Michigan reaches a major milestone in online learning this month --- Michigan Virtual Schools has enrolled 100,000 students for the current spring semester. Michigan Virtual Schools partners with K-12 schools to provide online courses, but the program isn't the only cyber learning option in the state.
Two cyber charter schools operate as full-time, K-12 virtual public schools. With one based out of Grand Rapids and one based out of Okemos, the schools enroll students across the state. The programs teach curriculum mandated by the state, and follow all the laws and guidelines like any regular public school. The difference -- their students take all their classes online.
About 20 teachers based in Okemos for the Michigan Connections Academy engage with students in virtual classrooms. Administrators say the program gives students and parents the flexibility to create a unique learning experience, and to set up a schedule that best fits their needs. They say the virtual model does take time and commitment from parents.
"So we develop a deep partnership because we want the kid to succeed," said Bryan Klochack, the principal at Michigan Connections Academy. "Within our environment, we're able to provide multiple learning opportunities to differentiate our instruction and our learning to help them with their path to success."
Some critics of cyber schools believe students don't perform as well in the virtual setting, but Klochack says they've seen many successes in their first two years of operation.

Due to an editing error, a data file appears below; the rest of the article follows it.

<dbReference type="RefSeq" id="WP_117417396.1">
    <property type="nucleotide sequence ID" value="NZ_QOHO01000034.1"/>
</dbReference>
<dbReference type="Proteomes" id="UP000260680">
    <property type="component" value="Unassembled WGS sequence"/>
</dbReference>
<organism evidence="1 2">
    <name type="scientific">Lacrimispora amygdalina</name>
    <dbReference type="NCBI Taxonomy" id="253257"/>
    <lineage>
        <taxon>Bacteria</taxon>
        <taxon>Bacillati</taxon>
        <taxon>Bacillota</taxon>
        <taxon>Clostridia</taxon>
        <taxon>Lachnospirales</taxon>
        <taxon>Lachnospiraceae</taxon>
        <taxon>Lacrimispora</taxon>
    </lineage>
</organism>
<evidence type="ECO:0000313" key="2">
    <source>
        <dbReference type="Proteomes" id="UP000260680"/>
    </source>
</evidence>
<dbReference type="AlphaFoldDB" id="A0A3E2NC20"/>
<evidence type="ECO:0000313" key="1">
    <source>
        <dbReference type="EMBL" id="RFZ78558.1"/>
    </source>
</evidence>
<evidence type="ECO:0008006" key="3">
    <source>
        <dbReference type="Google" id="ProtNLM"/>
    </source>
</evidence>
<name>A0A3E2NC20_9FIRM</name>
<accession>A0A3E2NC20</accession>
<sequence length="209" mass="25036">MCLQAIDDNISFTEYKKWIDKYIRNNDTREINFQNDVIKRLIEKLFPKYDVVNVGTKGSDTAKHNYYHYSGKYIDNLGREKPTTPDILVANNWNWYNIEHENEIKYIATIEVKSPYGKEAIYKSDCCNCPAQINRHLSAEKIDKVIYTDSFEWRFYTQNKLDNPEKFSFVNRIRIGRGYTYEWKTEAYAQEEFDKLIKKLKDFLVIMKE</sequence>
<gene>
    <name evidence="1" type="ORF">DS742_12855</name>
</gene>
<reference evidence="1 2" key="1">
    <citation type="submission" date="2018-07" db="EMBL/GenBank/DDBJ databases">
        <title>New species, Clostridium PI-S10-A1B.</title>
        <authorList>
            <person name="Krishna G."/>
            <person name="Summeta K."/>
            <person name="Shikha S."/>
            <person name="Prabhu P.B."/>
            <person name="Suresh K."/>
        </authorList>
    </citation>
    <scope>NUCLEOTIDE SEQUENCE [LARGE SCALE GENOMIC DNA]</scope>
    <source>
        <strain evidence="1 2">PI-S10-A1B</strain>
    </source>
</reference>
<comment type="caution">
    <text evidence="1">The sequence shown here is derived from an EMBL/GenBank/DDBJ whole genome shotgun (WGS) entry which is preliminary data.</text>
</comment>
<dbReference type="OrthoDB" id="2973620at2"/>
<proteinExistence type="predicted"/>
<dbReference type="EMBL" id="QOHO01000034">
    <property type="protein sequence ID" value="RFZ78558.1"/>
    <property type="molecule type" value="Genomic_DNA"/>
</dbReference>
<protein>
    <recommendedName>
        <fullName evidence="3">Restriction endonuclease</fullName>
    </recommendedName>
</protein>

"We've received countless emails and communication from parents saying this has changed their child's life," Klochack said. "Because of this atmosphere, because of this style, because of this model, they've found great success. So it's really been a key turning them around or pushing them forward more than they were previously."
As enrollment for the 2012-2013 school year begins, Michigan Connections Academy is offering an information session tonight for parents to learn more about the program. It will be at the Okemos Conference Center on University Park Drive at 6:30 - 8:30 p.m.
Right now, the state currently allows only two cyber charter schools. There have been waiting lists to get into either of them for the past two years, and Klochack says he expects the same this next school year.
However, a new bill lifting the cap on cyber charter schools in the state is making its way through the state legislature. The senate has already approved the bill, and now it heads to the house floor.